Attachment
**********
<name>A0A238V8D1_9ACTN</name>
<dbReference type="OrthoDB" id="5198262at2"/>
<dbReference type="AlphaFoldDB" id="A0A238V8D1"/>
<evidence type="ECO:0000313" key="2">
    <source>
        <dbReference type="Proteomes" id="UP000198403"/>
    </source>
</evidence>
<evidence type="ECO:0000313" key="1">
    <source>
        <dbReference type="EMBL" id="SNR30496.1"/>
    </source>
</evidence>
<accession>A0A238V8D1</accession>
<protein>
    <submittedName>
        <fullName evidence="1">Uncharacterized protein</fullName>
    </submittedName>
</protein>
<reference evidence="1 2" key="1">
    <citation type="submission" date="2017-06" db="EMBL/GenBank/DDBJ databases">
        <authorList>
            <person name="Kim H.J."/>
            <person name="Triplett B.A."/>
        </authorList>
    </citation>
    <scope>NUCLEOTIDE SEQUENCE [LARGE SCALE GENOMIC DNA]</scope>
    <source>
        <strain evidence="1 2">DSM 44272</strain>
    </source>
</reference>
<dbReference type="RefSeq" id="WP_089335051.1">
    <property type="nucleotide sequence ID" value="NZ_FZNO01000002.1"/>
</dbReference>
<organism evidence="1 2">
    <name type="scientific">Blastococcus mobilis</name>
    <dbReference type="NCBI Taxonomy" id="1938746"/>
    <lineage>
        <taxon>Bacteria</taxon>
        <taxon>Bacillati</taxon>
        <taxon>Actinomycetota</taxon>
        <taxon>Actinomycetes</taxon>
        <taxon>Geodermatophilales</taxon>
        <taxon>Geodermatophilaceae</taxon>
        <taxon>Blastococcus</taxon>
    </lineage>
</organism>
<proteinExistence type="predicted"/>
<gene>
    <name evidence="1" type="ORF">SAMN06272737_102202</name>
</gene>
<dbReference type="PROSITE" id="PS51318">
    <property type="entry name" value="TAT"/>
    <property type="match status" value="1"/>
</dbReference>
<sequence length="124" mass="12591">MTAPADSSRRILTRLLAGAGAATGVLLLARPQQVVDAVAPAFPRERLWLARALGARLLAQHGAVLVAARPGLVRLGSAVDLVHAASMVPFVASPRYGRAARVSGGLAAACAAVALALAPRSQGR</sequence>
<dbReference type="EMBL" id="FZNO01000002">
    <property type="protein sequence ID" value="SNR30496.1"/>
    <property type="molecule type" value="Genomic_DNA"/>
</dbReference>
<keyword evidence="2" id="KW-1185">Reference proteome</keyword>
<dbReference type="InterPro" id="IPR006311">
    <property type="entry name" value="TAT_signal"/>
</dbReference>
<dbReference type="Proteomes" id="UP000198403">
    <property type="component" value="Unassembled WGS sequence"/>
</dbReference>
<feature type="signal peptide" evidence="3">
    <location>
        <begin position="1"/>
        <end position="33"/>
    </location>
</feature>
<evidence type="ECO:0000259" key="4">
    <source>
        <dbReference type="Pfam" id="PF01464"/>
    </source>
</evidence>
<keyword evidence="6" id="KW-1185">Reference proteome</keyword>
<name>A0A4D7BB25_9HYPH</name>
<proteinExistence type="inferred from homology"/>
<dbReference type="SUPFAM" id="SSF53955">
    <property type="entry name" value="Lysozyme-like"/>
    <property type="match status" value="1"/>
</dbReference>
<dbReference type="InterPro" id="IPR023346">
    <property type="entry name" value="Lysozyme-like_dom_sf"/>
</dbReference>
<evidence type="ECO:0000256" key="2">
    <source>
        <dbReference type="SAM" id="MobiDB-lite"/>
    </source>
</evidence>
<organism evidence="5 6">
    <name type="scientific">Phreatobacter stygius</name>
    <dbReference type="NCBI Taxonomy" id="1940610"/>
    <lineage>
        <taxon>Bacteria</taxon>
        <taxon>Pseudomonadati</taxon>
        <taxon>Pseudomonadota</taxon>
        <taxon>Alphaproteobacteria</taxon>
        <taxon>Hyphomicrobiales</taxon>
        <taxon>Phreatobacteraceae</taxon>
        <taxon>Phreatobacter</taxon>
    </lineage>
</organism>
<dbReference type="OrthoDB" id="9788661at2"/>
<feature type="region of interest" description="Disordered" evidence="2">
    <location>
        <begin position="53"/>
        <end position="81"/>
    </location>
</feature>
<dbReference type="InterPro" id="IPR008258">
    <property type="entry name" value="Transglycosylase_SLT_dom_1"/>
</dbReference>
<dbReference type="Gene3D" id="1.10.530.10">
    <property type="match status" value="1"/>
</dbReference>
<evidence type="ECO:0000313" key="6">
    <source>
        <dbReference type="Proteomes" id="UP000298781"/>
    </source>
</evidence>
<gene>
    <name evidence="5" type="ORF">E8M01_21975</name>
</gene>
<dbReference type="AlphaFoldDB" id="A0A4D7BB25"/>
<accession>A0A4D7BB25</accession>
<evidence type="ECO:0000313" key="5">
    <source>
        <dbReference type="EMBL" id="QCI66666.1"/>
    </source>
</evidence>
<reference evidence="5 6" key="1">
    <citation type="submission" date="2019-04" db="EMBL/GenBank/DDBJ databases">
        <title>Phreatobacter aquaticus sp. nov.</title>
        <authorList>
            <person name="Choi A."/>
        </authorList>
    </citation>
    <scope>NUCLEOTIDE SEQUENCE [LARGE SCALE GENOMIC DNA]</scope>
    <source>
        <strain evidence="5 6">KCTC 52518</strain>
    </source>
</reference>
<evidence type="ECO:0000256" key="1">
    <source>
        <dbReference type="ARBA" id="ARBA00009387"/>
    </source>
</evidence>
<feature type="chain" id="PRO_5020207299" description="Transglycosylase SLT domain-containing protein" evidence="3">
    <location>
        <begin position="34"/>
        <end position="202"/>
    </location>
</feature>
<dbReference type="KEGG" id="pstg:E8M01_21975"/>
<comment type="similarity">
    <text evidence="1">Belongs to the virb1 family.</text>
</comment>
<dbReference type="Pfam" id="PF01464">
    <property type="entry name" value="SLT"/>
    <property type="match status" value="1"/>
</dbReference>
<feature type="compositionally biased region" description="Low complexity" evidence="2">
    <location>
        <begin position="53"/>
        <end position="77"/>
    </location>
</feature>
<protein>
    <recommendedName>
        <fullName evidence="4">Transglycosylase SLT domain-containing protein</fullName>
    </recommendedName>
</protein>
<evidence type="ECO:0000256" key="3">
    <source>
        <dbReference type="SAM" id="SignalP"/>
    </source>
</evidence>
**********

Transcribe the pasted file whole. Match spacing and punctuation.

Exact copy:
<name>A0A238V8D1_9ACTN</name>
<dbReference type="OrthoDB" id="5198262at2"/>
<dbReference type="AlphaFoldDB" id="A0A238V8D1"/>
<evidence type="ECO:0000313" key="2">
    <source>
        <dbReference type="Proteomes" id="UP000198403"/>
    </source>
</evidence>
<evidence type="ECO:0000313" key="1">
    <source>
        <dbReference type="EMBL" id="SNR30496.1"/>
    </source>
</evidence>
<accession>A0A238V8D1</accession>
<protein>
    <submittedName>
        <fullName evidence="1">Uncharacterized protein</fullName>
    </submittedName>
</protein>
<reference evidence="1 2" key="1">
    <citation type="submission" date="2017-06" db="EMBL/GenBank/DDBJ databases">
        <authorList>
            <person name="Kim H.J."/>
            <person name="Triplett B.A."/>
        </authorList>
    </citation>
    <scope>NUCLEOTIDE SEQUENCE [LARGE SCALE GENOMIC DNA]</scope>
    <source>
        <strain evidence="1 2">DSM 44272</strain>
    </source>
</reference>
<dbReference type="RefSeq" id="WP_089335051.1">
    <property type="nucleotide sequence ID" value="NZ_FZNO01000002.1"/>
</dbReference>
<organism evidence="1 2">
    <name type="scientific">Blastococcus mobilis</name>
    <dbReference type="NCBI Taxonomy" id="1938746"/>
    <lineage>
        <taxon>Bacteria</taxon>
        <taxon>Bacillati</taxon>
        <taxon>Actinomycetota</taxon>
        <taxon>Actinomycetes</taxon>
        <taxon>Geodermatophilales</taxon>
        <taxon>Geodermatophilaceae</taxon>
        <taxon>Blastococcus</taxon>
    </lineage>
</organism>
<proteinExistence type="predicted"/>
<gene>
    <name evidence="1" type="ORF">SAMN06272737_102202</name>
</gene>
<dbReference type="PROSITE" id="PS51318">
    <property type="entry name" value="TAT"/>
    <property type="match status" value="1"/>
</dbReference>
<sequence length="124" mass="12591">MTAPADSSRRILTRLLAGAGAATGVLLLARPQQVVDAVAPAFPRERLWLARALGARLLAQHGAVLVAARPGLVRLGSAVDLVHAASMVPFVASPRYGRAARVSGGLAAACAAVALALAPRSQGR</sequence>
<dbReference type="EMBL" id="FZNO01000002">
    <property type="protein sequence ID" value="SNR30496.1"/>
    <property type="molecule type" value="Genomic_DNA"/>
</dbReference>
<keyword evidence="2" id="KW-1185">Reference proteome</keyword>
<dbReference type="InterPro" id="IPR006311">
    <property type="entry name" value="TAT_signal"/>
</dbReference>
<dbReference type="Proteomes" id="UP000198403">
    <property type="component" value="Unassembled WGS sequence"/>
</dbReference>
<feature type="signal peptide" evidence="3">
    <location>
        <begin position="1"/>
        <end position="33"/>
    </location>
</feature>
<evidence type="ECO:0000259" key="4">
    <source>
        <dbReference type="Pfam" id="PF01464"/>
    </source>
</evidence>
<keyword evidence="6" id="KW-1185">Reference proteome</keyword>
<name>A0A4D7BB25_9HYPH</name>
<proteinExistence type="inferred from homology"/>
<dbReference type="SUPFAM" id="SSF53955">
    <property type="entry name" value="Lysozyme-like"/>
    <property type="match status" value="1"/>
</dbReference>
<dbReference type="InterPro" id="IPR023346">
    <property type="entry name" value="Lysozyme-like_dom_sf"/>
</dbReference>
<evidence type="ECO:0000256" key="2">
    <source>
        <dbReference type="SAM" id="MobiDB-lite"/>
    </source>
</evidence>
<organism evidence="5 6">
    <name type="scientific">Phreatobacter stygius</name>
    <dbReference type="NCBI Taxonomy" id="1940610"/>
    <lineage>
        <taxon>Bacteria</taxon>
        <taxon>Pseudomonadati</taxon>
        <taxon>Pseudomonadota</taxon>
        <taxon>Alphaproteobacteria</taxon>
        <taxon>Hyphomicrobiales</taxon>
        <taxon>Phreatobacteraceae</taxon>
        <taxon>Phreatobacter</taxon>
    </lineage>
</organism>
<dbReference type="OrthoDB" id="9788661at2"/>
<feature type="region of interest" description="Disordered" evidence="2">
    <location>
        <begin position="53"/>
        <end position="81"/>
    </location>
</feature>
<dbReference type="InterPro" id="IPR008258">
    <property type="entry name" value="Transglycosylase_SLT_dom_1"/>
</dbReference>
<dbReference type="Gene3D" id="1.10.530.10">
    <property type="match status" value="1"/>
</dbReference>
<evidence type="ECO:0000313" key="6">
    <source>
        <dbReference type="Proteomes" id="UP000298781"/>
    </source>
</evidence>
<gene>
    <name evidence="5" type="ORF">E8M01_21975</name>
</gene>
<dbReference type="AlphaFoldDB" id="A0A4D7BB25"/>
<accession>A0A4D7BB25</accession>
<evidence type="ECO:0000313" key="5">
    <source>
        <dbReference type="EMBL" id="QCI66666.1"/>
    </source>
</evidence>
<reference evidence="5 6" key="1">
    <citation type="submission" date="2019-04" db="EMBL/GenBank/DDBJ databases">
        <title>Phreatobacter aquaticus sp. nov.</title>
        <authorList>
            <person name="Choi A."/>
        </authorList>
    </citation>
    <scope>NUCLEOTIDE SEQUENCE [LARGE SCALE GENOMIC DNA]</scope>
    <source>
        <strain evidence="5 6">KCTC 52518</strain>
    </source>
</reference>
<evidence type="ECO:0000256" key="1">
    <source>
        <dbReference type="ARBA" id="ARBA00009387"/>
    </source>
</evidence>
<feature type="chain" id="PRO_5020207299" description="Transglycosylase SLT domain-containing protein" evidence="3">
    <location>
        <begin position="34"/>
        <end position="202"/>
    </location>
</feature>
<dbReference type="KEGG" id="pstg:E8M01_21975"/>
<comment type="similarity">
    <text evidence="1">Belongs to the virb1 family.</text>
</comment>
<dbReference type="Pfam" id="PF01464">
    <property type="entry name" value="SLT"/>
    <property type="match status" value="1"/>
</dbReference>
<feature type="compositionally biased region" description="Low complexity" evidence="2">
    <location>
        <begin position="53"/>
        <end position="77"/>
    </location>
</feature>
<protein>
    <recommendedName>
        <fullName evidence="4">Transglycosylase SLT domain-containing protein</fullName>
    </recommendedName>
</protein>
<evidence type="ECO:0000256" key="3">
    <source>
        <dbReference type="SAM" id="SignalP"/>
    </source>
</evidence>